While doing some research, the following note about gargoyles caught my attention. “They are perhaps most famously illustrated in the etchings of the 19th-century French printmaker Charles Méryon.” (Clarke 107)
What’s this? I had never heard of Méryon before, but I figured that I should look him up if he’s somehow significant to gargoyles. I soon learned that Charles Méryon (1821-1868) was a very talented French etcher who is best known for his series of prints depicting Paris. (Etching is a form of printmaking.) One of his most famous prints depicts a grotesque on the façade of Notre-Dame de Paris.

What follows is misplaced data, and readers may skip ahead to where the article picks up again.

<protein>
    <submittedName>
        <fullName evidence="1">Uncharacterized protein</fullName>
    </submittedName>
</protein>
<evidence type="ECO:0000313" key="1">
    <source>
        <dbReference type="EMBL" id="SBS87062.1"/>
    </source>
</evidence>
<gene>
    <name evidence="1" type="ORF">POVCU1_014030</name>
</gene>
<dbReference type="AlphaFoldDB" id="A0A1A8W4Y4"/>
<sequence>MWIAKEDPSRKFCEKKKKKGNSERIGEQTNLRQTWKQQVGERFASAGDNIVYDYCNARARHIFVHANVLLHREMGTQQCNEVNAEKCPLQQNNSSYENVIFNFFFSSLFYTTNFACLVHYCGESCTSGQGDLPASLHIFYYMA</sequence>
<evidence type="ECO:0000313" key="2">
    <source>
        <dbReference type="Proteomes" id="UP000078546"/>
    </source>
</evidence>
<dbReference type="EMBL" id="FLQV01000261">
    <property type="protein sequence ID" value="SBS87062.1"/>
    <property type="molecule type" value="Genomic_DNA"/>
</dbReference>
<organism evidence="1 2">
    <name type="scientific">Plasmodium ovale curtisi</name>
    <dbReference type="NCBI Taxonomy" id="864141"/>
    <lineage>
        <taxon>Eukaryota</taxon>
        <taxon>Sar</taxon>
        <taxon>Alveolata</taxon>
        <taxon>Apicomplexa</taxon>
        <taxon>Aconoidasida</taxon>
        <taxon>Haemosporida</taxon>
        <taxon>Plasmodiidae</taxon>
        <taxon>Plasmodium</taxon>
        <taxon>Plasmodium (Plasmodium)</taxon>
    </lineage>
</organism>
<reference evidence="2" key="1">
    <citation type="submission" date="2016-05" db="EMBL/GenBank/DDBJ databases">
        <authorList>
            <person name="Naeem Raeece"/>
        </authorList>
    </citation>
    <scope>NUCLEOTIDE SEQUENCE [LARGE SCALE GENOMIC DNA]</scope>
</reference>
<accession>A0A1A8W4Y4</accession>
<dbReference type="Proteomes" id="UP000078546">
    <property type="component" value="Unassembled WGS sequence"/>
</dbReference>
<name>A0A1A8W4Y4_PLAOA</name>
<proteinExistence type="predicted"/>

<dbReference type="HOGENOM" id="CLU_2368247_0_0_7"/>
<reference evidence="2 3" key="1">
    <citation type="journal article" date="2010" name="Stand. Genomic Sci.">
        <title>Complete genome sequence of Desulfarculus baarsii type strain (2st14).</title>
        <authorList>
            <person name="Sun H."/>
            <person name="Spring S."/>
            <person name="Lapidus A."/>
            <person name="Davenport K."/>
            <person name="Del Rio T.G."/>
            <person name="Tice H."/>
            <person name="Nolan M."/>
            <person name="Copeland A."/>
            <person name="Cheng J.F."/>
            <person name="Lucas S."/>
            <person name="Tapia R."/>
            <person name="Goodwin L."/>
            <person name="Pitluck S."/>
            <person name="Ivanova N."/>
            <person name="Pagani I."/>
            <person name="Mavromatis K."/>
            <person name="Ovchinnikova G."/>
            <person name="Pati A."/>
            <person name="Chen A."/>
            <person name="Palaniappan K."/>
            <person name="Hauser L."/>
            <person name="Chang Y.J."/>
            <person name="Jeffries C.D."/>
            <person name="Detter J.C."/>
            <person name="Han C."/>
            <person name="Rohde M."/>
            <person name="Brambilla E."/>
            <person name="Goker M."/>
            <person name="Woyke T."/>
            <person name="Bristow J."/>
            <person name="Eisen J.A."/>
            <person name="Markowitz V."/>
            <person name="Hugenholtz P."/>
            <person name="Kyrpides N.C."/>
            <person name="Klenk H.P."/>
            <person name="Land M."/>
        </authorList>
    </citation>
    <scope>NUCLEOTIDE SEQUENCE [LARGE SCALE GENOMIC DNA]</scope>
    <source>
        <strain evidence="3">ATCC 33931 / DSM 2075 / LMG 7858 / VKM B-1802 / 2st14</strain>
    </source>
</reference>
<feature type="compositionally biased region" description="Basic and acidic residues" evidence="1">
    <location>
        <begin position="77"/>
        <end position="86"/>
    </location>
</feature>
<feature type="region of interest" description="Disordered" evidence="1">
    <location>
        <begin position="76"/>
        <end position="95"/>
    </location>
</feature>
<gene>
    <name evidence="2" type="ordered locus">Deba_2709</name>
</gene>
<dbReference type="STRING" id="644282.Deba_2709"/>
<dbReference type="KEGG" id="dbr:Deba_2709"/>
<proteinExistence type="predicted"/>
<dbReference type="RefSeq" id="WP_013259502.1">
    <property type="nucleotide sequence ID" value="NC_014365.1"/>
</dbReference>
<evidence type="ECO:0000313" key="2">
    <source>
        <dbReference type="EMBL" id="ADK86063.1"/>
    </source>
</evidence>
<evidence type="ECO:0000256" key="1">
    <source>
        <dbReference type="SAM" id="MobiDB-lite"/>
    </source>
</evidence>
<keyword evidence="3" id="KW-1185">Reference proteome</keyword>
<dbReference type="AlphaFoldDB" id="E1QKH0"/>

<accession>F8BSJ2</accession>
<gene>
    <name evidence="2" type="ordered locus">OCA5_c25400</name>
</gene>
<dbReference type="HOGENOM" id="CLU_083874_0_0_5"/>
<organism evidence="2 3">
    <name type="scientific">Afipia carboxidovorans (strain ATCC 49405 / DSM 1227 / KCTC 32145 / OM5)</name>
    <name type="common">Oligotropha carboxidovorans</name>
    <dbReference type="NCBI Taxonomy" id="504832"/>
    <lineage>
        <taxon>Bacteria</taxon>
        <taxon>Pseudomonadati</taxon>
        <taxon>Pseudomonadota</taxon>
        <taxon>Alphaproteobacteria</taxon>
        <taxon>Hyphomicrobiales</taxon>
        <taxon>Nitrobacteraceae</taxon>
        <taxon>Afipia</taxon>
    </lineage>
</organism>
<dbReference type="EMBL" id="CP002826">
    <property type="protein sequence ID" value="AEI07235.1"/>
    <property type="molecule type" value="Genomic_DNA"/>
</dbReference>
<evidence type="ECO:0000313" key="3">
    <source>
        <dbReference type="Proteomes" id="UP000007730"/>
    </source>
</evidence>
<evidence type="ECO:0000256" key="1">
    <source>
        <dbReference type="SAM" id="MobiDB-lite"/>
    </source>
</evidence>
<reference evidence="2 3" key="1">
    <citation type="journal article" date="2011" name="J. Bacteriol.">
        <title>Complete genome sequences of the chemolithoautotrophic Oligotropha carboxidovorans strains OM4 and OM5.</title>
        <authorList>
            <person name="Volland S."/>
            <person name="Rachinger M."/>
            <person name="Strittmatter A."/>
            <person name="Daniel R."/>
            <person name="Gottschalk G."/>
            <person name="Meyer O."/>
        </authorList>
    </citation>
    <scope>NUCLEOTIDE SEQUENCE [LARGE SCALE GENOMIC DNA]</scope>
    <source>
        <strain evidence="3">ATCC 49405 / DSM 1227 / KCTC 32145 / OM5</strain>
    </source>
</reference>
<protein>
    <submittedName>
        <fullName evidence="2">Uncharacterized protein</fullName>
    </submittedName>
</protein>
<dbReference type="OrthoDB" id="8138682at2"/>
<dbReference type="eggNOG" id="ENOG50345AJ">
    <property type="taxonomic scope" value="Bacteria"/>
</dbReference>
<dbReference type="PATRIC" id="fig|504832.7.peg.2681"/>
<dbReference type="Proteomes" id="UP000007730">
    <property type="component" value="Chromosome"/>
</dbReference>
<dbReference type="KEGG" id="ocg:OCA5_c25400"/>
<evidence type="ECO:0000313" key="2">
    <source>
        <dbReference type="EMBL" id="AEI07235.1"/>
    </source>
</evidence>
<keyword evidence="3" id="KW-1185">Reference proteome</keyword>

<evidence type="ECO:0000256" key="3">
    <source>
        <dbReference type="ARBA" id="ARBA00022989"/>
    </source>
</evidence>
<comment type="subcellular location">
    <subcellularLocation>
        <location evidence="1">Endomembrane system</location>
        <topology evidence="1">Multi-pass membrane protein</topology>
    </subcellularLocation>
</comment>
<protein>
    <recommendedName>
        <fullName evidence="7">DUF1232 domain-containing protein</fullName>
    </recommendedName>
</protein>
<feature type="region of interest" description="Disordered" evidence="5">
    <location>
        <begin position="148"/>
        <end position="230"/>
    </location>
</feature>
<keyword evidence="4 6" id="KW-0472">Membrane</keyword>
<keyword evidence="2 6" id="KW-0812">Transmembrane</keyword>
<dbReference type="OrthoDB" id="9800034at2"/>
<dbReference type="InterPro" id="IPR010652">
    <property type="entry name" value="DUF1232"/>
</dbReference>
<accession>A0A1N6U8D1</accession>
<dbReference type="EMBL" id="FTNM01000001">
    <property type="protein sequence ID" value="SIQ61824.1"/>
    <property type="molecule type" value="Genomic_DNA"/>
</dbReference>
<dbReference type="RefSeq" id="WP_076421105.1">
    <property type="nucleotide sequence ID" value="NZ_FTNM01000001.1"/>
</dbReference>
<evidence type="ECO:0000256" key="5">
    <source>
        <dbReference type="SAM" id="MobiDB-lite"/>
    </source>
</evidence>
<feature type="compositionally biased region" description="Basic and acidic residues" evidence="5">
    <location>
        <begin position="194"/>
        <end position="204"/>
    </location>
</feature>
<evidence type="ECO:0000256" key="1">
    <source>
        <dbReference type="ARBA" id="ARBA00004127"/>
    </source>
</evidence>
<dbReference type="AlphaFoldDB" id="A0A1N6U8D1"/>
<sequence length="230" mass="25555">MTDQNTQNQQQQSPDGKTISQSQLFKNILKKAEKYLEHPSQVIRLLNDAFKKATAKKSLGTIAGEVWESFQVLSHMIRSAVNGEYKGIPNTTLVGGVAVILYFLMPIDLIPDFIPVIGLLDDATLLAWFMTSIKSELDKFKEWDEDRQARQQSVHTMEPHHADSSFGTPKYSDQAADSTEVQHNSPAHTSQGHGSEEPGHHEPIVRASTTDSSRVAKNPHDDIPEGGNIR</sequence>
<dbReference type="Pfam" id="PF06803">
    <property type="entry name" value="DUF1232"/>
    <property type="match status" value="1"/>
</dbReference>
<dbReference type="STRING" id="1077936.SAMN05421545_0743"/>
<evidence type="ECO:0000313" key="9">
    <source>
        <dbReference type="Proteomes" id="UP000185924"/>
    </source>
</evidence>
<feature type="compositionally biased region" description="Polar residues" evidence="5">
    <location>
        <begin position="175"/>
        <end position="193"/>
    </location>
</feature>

We’ve all seen this little dude. He’s not an actual medieval gargoyle. He’s in fact a 19th-century grotesque created by restorer Viollet-le-Duc, but he’s certainly the most famous “gargoyle” on Notre-Dame if not in the whole world. Méryon called it “Le Stryge”, which means “vampire” in French. He used it as the frontispiece for his book of Paris views, called Eaux-fortes sur Paris, and lots of people saw it that way. Apparently, Méryon’s image is a big part of how this grotesque became so iconic.
If you’re interested, you can learn more about Meryon here. Unfortunately, it’s not a happy story.
Clarke, Michael. Oxford Concise Dictionary of Art Terms. New York: Oxford University Press, 2010.
“Biography of Charles Meryon“. Campbell Fine Art.
“Le Stryge, Notre Dame de Paris” in Gravely Gorgeous: Gargoyles, Grotesques & the Nineteenth-Century Imagination. Herbert F. Johnson Museum of Art & Cornell University Library, 2002.